A New Mantra is Born

Flash Fiction is not my forte.  I struggle to get my ideas out in less than 500,000 words much less 500.  The following is an account of something marvelous which happened during my run this morning.  Hints of American Election subtext are totally intentional.  As always feedback is appreciated as I will probably try to submit this somewhere soon.  Enjoy.


This girl can.  No.  This woman can.  This large and out of breath and middle-aged woman can.  Can.  Can.  Can.

I match the rhythm of my running mantra to the beat of my new, electric orange trainers.  ‘All running shoes should be orange,’ proclaimed the gentleman who sold them to me.  But amidst the woodland trail of my local park, the neon orange reminds me of hunting jackets, prison fatigues and pumpkins.

I am not a pum14963401_10154660846558659_7698905646507313732_npkin.  Not a pumpkin. Pump.  KinPump.  Kin.  Pump.  Kin.

A new mantra is born.

My pumpkin/hunter/prison trainers percuss happily as I dodge patches of damp leaves carpeting the path.  The azure, autumn sky provides a perfect canvas for the gold-capped, russet-coated trees overhead.  A perfect day to run.

Struggling up a steep hill, I pass a man jogging opposite, his pace made easy by the downward slope currently giving me difficulty.  I look forward to this later leg of my run, though he doesn’t appear to be enjoying it.  His feet fall swiftly, rather lazily, assisted by gravity, but his face looks grim, irritable, dissatisfied.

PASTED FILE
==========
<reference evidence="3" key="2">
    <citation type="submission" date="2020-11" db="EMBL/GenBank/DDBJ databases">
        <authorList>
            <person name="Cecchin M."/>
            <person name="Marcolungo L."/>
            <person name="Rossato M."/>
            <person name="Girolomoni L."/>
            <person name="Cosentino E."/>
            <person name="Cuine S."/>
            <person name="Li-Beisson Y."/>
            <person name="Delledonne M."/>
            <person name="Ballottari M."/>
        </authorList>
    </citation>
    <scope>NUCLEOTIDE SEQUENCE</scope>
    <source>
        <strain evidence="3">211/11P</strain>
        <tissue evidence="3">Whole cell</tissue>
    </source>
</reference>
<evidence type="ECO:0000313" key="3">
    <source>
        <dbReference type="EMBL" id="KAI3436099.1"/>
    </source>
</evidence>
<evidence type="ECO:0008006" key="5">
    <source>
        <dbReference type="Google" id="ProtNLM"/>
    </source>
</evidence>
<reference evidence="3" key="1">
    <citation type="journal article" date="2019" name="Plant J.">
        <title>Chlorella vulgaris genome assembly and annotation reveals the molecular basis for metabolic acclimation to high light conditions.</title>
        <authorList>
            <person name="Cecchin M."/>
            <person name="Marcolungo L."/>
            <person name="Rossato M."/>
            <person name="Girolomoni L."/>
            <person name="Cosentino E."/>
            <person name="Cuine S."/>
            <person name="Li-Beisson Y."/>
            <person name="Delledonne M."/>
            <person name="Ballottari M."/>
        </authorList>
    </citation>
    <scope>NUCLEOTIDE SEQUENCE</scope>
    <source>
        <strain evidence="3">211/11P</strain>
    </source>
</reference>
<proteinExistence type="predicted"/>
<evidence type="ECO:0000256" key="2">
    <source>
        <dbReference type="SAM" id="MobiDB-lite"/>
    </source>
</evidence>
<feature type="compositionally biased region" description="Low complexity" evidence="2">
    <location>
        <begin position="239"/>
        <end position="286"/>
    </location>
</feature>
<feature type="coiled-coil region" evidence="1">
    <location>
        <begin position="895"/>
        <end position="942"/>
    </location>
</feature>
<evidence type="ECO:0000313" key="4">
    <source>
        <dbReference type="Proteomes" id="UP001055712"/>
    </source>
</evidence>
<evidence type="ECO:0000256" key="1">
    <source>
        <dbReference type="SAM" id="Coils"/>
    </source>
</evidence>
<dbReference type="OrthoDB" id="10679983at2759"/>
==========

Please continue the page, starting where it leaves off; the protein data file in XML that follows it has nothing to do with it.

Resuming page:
Perhaps he needs orange trainers, I giggle inwardly.

Just below the crest of the hill, silhouetted against the blue/gold/russet skyscape, stands an elderly woman; her white hair escaping beneath the blue hood of the puffy coat she wears to defend against October’s chill.  In each hand, she grips a walking stick—not a pair of orthopaedic crutches, nor the smartly polished accessories I’ve seen older woman in town wield like status symbols.  These are walking sticks of action forged from space-age metal, sporting rubber grips and wicked tips, purchased with Everest in mind.

She calls out to me and I shift aside my right headphone, the better to hear her.

‘Did you see that man running past?’  She nods down in the direction of the dissatisfied jogger.

‘Yes,’ I pant, looking back with her, though neither of us can see the man in question who is long gone.

‘He ran behind me so quietly for an age,’ explains the white-haired, blue-hooded woman of action.  ‘Finally, he passed me so close.  I said to him: “you’re lucky you didn’t get this in the shin”.’

She lifts then waves the right-hand Everest stick in a threatening manner.  The space-age metal tip catches a spark of bright sun.  I step back involuntarily.

‘You’re a dangerous woman,’ I chuckle.

‘I am!’ she agrees, matching my chuckle then raising it to a victorious cackle.

‘Good for you,’ I beam encouragingly.

‘We should all be,’ she proclaims with a mischievous grin.

‘Too right,’ I add perfunctorily, running in place.  I’m enjoying our conversation, but I don’t want to lose my momentum so near the top.

My dangerous companion must be eager to enjoy her downhill lap, however.  Deftly manoeuvring her sticks, she strides down the path with surprising speed and agility.  I turn and run on.

I am a dangerous woman.  Dangerous woman.  Dangerous woman.  I am dangerous.   

A new running mantra is born.



Burnsall on the River Wharfe: A setting for Burrs Water in Burly-the-Wath

Not for nothing do the proud inhabitants of Yorkshire call their county “God’s Own Country”.  Where I grew up in central Illinois, landscape variation meant swapping cornfields for soybean, so I never grow tired of the beautiful countryside of my adopted homeland.  I find it particularly inspiring as a writer.